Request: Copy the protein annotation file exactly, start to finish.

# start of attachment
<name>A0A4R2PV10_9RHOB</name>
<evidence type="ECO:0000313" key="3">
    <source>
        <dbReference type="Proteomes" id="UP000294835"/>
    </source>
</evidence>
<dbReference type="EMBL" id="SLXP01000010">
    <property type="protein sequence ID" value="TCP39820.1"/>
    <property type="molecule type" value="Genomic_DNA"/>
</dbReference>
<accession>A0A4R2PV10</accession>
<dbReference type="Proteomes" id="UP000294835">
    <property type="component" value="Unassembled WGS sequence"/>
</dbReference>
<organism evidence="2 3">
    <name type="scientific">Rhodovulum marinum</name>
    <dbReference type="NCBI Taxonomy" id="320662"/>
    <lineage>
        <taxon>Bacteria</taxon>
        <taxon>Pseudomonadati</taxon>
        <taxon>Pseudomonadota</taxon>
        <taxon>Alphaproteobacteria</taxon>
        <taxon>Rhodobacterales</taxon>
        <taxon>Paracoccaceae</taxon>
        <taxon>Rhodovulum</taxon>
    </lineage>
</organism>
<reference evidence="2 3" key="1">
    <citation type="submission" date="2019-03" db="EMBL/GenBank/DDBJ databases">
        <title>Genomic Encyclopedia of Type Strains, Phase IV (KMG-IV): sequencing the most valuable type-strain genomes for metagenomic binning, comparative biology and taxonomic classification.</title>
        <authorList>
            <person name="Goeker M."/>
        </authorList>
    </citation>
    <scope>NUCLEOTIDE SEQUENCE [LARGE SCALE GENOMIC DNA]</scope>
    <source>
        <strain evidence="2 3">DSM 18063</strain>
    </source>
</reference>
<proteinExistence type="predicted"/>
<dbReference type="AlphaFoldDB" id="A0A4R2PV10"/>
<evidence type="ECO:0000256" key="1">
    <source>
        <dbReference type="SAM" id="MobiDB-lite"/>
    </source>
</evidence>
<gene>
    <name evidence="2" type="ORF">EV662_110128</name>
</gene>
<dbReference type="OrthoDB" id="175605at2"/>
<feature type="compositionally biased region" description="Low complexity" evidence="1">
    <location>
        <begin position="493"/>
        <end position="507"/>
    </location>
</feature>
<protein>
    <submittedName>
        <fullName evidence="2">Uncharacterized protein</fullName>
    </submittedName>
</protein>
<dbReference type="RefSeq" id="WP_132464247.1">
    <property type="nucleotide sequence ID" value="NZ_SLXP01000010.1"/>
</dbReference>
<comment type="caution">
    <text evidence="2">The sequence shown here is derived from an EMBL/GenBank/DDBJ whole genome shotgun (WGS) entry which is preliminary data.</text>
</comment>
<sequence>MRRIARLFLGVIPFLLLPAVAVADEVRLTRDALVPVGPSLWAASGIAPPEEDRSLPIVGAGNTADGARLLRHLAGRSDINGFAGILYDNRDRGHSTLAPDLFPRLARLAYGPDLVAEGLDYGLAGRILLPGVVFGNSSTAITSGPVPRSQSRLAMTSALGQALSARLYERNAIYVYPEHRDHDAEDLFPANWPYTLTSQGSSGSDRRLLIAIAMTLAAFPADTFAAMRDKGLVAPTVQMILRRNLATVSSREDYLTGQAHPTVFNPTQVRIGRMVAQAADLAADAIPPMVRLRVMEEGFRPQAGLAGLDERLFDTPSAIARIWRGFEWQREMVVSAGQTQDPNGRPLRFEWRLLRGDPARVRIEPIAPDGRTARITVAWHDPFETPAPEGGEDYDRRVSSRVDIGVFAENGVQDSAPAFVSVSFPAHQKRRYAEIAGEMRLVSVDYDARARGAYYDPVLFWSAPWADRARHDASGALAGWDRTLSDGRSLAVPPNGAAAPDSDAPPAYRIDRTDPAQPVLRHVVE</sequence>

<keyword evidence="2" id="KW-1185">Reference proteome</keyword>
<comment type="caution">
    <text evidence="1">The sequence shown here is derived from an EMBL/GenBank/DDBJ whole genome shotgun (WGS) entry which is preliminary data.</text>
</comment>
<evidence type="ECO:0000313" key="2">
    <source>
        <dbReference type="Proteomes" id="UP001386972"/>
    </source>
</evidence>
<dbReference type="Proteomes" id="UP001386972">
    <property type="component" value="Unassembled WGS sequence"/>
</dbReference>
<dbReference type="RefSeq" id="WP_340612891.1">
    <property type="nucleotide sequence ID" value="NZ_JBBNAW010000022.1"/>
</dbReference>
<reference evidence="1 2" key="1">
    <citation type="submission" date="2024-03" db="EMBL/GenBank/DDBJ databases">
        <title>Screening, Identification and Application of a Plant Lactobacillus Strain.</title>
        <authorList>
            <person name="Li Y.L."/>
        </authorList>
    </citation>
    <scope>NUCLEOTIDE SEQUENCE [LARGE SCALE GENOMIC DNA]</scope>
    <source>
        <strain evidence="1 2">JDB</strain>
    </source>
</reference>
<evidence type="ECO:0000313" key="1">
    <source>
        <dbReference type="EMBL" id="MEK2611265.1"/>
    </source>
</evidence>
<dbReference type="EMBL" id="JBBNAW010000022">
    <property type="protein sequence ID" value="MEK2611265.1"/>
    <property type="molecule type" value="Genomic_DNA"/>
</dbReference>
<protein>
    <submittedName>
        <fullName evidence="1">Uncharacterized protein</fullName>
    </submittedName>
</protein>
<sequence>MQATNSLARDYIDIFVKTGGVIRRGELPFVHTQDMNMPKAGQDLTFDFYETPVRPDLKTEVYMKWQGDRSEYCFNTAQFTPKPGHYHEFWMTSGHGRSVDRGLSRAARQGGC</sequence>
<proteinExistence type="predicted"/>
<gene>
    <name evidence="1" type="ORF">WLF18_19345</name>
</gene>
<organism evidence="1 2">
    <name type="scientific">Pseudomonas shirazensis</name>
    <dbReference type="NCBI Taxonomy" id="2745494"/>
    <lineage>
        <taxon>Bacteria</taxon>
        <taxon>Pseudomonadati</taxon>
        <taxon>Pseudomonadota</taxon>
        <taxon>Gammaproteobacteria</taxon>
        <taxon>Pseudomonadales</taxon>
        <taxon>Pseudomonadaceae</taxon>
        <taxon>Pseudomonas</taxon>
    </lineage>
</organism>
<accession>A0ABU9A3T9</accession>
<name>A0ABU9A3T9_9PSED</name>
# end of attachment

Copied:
<name>A0A4R2PV10_9RHOB</name>
<evidence type="ECO:0000313" key="3">
    <source>
        <dbReference type="Proteomes" id="UP000294835"/>
    </source>
</evidence>
<dbReference type="EMBL" id="SLXP01000010">
    <property type="protein sequence ID" value="TCP39820.1"/>
    <property type="molecule type" value="Genomic_DNA"/>
</dbReference>
<accession>A0A4R2PV10</accession>
<dbReference type="Proteomes" id="UP000294835">
    <property type="component" value="Unassembled WGS sequence"/>
</dbReference>
<organism evidence="2 3">
    <name type="scientific">Rhodovulum marinum</name>
    <dbReference type="NCBI Taxonomy" id="320662"/>
    <lineage>
        <taxon>Bacteria</taxon>
        <taxon>Pseudomonadati</taxon>
        <taxon>Pseudomonadota</taxon>
        <taxon>Alphaproteobacteria</taxon>
        <taxon>Rhodobacterales</taxon>
        <taxon>Paracoccaceae</taxon>
        <taxon>Rhodovulum</taxon>
    </lineage>
</organism>
<reference evidence="2 3" key="1">
    <citation type="submission" date="2019-03" db="EMBL/GenBank/DDBJ databases">
        <title>Genomic Encyclopedia of Type Strains, Phase IV (KMG-IV): sequencing the most valuable type-strain genomes for metagenomic binning, comparative biology and taxonomic classification.</title>
        <authorList>
            <person name="Goeker M."/>
        </authorList>
    </citation>
    <scope>NUCLEOTIDE SEQUENCE [LARGE SCALE GENOMIC DNA]</scope>
    <source>
        <strain evidence="2 3">DSM 18063</strain>
    </source>
</reference>
<proteinExistence type="predicted"/>
<dbReference type="AlphaFoldDB" id="A0A4R2PV10"/>
<evidence type="ECO:0000256" key="1">
    <source>
        <dbReference type="SAM" id="MobiDB-lite"/>
    </source>
</evidence>
<gene>
    <name evidence="2" type="ORF">EV662_110128</name>
</gene>
<dbReference type="OrthoDB" id="175605at2"/>
<feature type="compositionally biased region" description="Low complexity" evidence="1">
    <location>
        <begin position="493"/>
        <end position="507"/>
    </location>
</feature>
<protein>
    <submittedName>
        <fullName evidence="2">Uncharacterized protein</fullName>
    </submittedName>
</protein>
<dbReference type="RefSeq" id="WP_132464247.1">
    <property type="nucleotide sequence ID" value="NZ_SLXP01000010.1"/>
</dbReference>
<comment type="caution">
    <text evidence="2">The sequence shown here is derived from an EMBL/GenBank/DDBJ whole genome shotgun (WGS) entry which is preliminary data.</text>
</comment>
<sequence>MRRIARLFLGVIPFLLLPAVAVADEVRLTRDALVPVGPSLWAASGIAPPEEDRSLPIVGAGNTADGARLLRHLAGRSDINGFAGILYDNRDRGHSTLAPDLFPRLARLAYGPDLVAEGLDYGLAGRILLPGVVFGNSSTAITSGPVPRSQSRLAMTSALGQALSARLYERNAIYVYPEHRDHDAEDLFPANWPYTLTSQGSSGSDRRLLIAIAMTLAAFPADTFAAMRDKGLVAPTVQMILRRNLATVSSREDYLTGQAHPTVFNPTQVRIGRMVAQAADLAADAIPPMVRLRVMEEGFRPQAGLAGLDERLFDTPSAIARIWRGFEWQREMVVSAGQTQDPNGRPLRFEWRLLRGDPARVRIEPIAPDGRTARITVAWHDPFETPAPEGGEDYDRRVSSRVDIGVFAENGVQDSAPAFVSVSFPAHQKRRYAEIAGEMRLVSVDYDARARGAYYDPVLFWSAPWADRARHDASGALAGWDRTLSDGRSLAVPPNGAAAPDSDAPPAYRIDRTDPAQPVLRHVVE</sequence>

<keyword evidence="2" id="KW-1185">Reference proteome</keyword>
<comment type="caution">
    <text evidence="1">The sequence shown here is derived from an EMBL/GenBank/DDBJ whole genome shotgun (WGS) entry which is preliminary data.</text>
</comment>
<evidence type="ECO:0000313" key="2">
    <source>
        <dbReference type="Proteomes" id="UP001386972"/>
    </source>
</evidence>
<dbReference type="Proteomes" id="UP001386972">
    <property type="component" value="Unassembled WGS sequence"/>
</dbReference>
<dbReference type="RefSeq" id="WP_340612891.1">
    <property type="nucleotide sequence ID" value="NZ_JBBNAW010000022.1"/>
</dbReference>
<reference evidence="1 2" key="1">
    <citation type="submission" date="2024-03" db="EMBL/GenBank/DDBJ databases">
        <title>Screening, Identification and Application of a Plant Lactobacillus Strain.</title>
        <authorList>
            <person name="Li Y.L."/>
        </authorList>
    </citation>
    <scope>NUCLEOTIDE SEQUENCE [LARGE SCALE GENOMIC DNA]</scope>
    <source>
        <strain evidence="1 2">JDB</strain>
    </source>
</reference>
<evidence type="ECO:0000313" key="1">
    <source>
        <dbReference type="EMBL" id="MEK2611265.1"/>
    </source>
</evidence>
<dbReference type="EMBL" id="JBBNAW010000022">
    <property type="protein sequence ID" value="MEK2611265.1"/>
    <property type="molecule type" value="Genomic_DNA"/>
</dbReference>
<protein>
    <submittedName>
        <fullName evidence="1">Uncharacterized protein</fullName>
    </submittedName>
</protein>
<sequence>MQATNSLARDYIDIFVKTGGVIRRGELPFVHTQDMNMPKAGQDLTFDFYETPVRPDLKTEVYMKWQGDRSEYCFNTAQFTPKPGHYHEFWMTSGHGRSVDRGLSRAARQGGC</sequence>
<proteinExistence type="predicted"/>
<gene>
    <name evidence="1" type="ORF">WLF18_19345</name>
</gene>
<organism evidence="1 2">
    <name type="scientific">Pseudomonas shirazensis</name>
    <dbReference type="NCBI Taxonomy" id="2745494"/>
    <lineage>
        <taxon>Bacteria</taxon>
        <taxon>Pseudomonadati</taxon>
        <taxon>Pseudomonadota</taxon>
        <taxon>Gammaproteobacteria</taxon>
        <taxon>Pseudomonadales</taxon>
        <taxon>Pseudomonadaceae</taxon>
        <taxon>Pseudomonas</taxon>
    </lineage>
</organism>
<accession>A0ABU9A3T9</accession>
<name>A0ABU9A3T9_9PSED</name>